MOSCOW — Another powerful, controversial man is taking to reality TV to find an assistant — not Donald Trump but the leader of Chechnya.
Russian state television recently broadcast “Live: The Team,” soliciting viewers to apply for a competition to become an assistant to Chechen leader Ramzan Kadyrov.
The competition seeks applicants who have significant concepts for developing the Caucasus republic, which endured two separatist wars with Russia over the past 20 years. They also must have the ability to “be on time, accurately perform assigned tasks and be ready to work 24 hours a day,” the broadcaster said in a statement.
To underline the rigorous expectations, the introductory episode showed the presenter, a young man with a puppyish eager demeanor, gasping for breath after laboring through an obstacle course used for training Chechen police troops.
What sort of development concepts are sought wasn’t clear, but the idea seemed to be some initiative to make the republic attractive to visitors.
The hour-and-20-minute program relied heavily on beauty shots of Chechnya’s steep mountains and thick forests.
It also showed the striking redevelopment of the capital, Grozny, which was mostly ruined in the two wars but now features sparkling, tall buildings.
A segment about the May wedding of Kadyrov’s nephew showed lavish festivities that would not be out of place in Trump’s world, except that most the women wore Islamic head scarves and the bride, in keeping with Chechen tradition, was stone-faced.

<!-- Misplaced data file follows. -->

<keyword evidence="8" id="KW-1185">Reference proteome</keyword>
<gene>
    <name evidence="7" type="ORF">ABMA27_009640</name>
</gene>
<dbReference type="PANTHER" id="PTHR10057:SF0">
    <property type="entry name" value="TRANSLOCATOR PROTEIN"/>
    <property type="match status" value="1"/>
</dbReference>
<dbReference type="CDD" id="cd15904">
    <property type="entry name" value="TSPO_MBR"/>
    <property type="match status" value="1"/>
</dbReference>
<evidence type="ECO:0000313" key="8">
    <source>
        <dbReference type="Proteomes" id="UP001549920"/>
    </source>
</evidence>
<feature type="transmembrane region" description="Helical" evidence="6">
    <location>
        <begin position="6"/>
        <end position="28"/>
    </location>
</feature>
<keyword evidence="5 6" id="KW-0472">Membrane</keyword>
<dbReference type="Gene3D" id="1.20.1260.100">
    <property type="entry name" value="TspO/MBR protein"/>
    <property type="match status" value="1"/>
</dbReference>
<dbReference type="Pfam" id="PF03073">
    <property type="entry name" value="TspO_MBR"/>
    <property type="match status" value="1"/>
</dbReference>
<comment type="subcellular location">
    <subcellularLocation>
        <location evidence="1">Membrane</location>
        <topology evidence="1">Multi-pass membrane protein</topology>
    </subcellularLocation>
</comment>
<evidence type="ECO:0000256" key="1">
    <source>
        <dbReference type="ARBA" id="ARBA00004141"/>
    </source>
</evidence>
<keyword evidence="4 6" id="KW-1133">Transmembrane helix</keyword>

Kadyrov explained another Chechen wedding tradition — the firing of rifles — as a holdover from days when celebrants wanted to spread good news in a low-tech era.
“Why did they fire rifles? Because there weren’t any telephones,” he said.
The program’s portrayal of Chechnya as a festive and up-and-coming place under Kadyrov contrasts with wide criticism by human rights organizations of his rule, in which torture, abductions and extrajudicial executions have been frequent.
Russian President Vladimir Putin has relied on Kadyrov to stabilize Chechnya after two separatist wars, effectively allowing him to rule the region like a personal fiefdom. Kadyrov’s unparalleled privileges and defiant behavior have earned him numerous enemies in Russia’s law-enforcement agencies, whose leaders have long pushed for his dismissal.
The February 2015 killing of Boris Nemtsov, a prominent Kremlin critic, has raised pressure on Kadyrov because the suspected triggerman was an officer in his security force.
Russia’s liberal opposition activists have accused Kadyrov of involvement in the killing, accusations he has rejected.
The contestants who will vie to be Kadyrov’s apprentice are to be announced July 22.